Perhaps the one negative aspect of the book is the examples of conversations between parent and child.  The table in Appendix 2 (“Common Problems and the Gospel”) is helpful in keeping our focus on Christ and the gospel in various situations, but the examples of conversations given seem too overblown and forced.  While I certainly want to teach my children the beauty of the gospel and of Christ, it seems more than a little forced to relate losing a baseball game to the suffering of Christ.  There are times when we as parents simply need to be there for our children, encouraging them when they fail/lose and helping them to do better next time.  Does this mean that we are ignoring the gospel and only promoting selfish little bootstrap hoisters?  Absolutely not!  However, the adage “too heavenly minded to be of any earthly good” seems to apply here.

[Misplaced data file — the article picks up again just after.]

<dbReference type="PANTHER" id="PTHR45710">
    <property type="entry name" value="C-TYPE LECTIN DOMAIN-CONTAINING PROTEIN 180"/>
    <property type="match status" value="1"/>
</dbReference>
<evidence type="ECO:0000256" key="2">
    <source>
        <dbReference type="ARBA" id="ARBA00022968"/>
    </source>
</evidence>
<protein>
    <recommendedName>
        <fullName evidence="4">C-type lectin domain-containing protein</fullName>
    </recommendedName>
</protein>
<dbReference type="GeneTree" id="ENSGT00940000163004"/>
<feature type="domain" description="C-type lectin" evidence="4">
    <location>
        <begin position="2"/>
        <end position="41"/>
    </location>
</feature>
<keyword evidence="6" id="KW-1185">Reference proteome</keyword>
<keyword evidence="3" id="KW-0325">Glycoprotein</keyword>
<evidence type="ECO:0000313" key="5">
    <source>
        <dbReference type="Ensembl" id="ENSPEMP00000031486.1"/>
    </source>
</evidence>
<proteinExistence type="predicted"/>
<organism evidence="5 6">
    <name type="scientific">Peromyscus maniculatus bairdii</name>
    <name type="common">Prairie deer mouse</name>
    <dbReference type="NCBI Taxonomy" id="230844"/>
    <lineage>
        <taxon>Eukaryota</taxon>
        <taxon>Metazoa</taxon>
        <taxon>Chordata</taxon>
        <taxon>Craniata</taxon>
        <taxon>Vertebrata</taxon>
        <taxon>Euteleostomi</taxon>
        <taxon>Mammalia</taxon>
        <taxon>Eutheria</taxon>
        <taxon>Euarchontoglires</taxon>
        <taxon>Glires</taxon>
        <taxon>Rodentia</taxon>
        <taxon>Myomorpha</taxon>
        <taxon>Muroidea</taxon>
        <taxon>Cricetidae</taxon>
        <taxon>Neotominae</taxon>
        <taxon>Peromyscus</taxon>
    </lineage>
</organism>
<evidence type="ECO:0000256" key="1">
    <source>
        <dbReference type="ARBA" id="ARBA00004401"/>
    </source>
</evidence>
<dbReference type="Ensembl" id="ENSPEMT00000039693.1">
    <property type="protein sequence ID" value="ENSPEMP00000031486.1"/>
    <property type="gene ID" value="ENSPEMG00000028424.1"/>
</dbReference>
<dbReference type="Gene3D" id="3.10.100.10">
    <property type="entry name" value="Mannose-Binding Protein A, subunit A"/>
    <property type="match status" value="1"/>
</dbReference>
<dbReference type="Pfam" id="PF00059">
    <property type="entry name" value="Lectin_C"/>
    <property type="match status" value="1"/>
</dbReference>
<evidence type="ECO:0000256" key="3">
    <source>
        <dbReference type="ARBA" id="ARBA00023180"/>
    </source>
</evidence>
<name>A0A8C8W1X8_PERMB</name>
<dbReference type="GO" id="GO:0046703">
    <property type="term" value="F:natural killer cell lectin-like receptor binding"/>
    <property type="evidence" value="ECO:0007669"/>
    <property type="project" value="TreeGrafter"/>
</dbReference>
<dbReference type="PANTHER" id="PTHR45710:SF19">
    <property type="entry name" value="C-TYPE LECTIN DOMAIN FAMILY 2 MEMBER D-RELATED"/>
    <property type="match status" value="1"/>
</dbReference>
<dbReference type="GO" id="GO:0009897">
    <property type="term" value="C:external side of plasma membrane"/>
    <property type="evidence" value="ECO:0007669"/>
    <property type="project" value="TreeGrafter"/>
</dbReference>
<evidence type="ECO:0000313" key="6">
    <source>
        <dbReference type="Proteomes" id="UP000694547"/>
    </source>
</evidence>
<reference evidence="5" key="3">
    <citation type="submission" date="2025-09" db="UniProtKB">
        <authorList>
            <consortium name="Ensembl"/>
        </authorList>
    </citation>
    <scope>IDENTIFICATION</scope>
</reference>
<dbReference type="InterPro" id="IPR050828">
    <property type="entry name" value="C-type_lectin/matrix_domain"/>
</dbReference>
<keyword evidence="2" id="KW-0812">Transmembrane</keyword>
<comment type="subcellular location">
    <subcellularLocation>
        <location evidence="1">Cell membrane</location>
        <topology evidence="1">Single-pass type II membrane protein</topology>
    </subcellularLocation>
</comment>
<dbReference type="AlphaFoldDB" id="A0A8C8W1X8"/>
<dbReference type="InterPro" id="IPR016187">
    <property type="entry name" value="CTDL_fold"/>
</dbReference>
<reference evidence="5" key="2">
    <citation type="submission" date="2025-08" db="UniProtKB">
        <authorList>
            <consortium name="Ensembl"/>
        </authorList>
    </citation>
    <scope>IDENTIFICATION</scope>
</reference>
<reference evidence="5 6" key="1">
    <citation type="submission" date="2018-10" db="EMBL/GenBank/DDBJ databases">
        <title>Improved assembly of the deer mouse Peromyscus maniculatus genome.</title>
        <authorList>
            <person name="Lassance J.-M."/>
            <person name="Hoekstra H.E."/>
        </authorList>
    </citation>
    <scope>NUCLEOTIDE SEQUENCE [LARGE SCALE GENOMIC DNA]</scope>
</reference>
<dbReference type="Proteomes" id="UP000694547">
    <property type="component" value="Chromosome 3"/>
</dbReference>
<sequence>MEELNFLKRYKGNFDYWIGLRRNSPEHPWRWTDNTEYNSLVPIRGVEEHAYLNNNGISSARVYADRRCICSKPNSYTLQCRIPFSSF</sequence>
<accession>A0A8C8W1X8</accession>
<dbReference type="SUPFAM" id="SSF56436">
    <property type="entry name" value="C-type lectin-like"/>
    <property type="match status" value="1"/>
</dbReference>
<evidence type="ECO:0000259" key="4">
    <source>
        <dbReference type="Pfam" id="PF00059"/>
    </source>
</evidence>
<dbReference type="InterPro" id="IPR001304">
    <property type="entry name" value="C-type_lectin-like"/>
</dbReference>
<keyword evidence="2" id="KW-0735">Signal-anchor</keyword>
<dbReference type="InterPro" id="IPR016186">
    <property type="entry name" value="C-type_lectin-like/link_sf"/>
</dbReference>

Give Them Grace gives us a much needed reminder as parents that changing our children’s hearts and the outcome of our parenting is not dependent on us.  Oh yes, God uses this tool for this change but ultimately it is God who does the changing.  I was encouraged to continually point my children to the love, beauty and grace of God that is ours because of Jesus.  (4/5 stars)

(Thanks to Crossway’s Homeschool Book Review program for providing a review of this book.)

Almost Paradise

Last Saturday, I took Jeremiah, Natalie and Ben with me to the store to get a few various and sundry food items that Sarah needed. (Yes, I know saying “various” and “sundry” is redundant, but you have to admit, it’s fun to say together.) Usually, such a venture is a crapshoot – you never know what’s going to happen, how they’ll behave and whether or not I’ll end up getting the urge to buy a roll of duct tape. Sometimes, it’s an ordeal just getting them to cooperate by riding in the cart. And believe me, I would MUCH rather have them ride in the cart. That way, I know where they are and know where their hands are (“please keep arms and legs inside the vehicle at all times.”)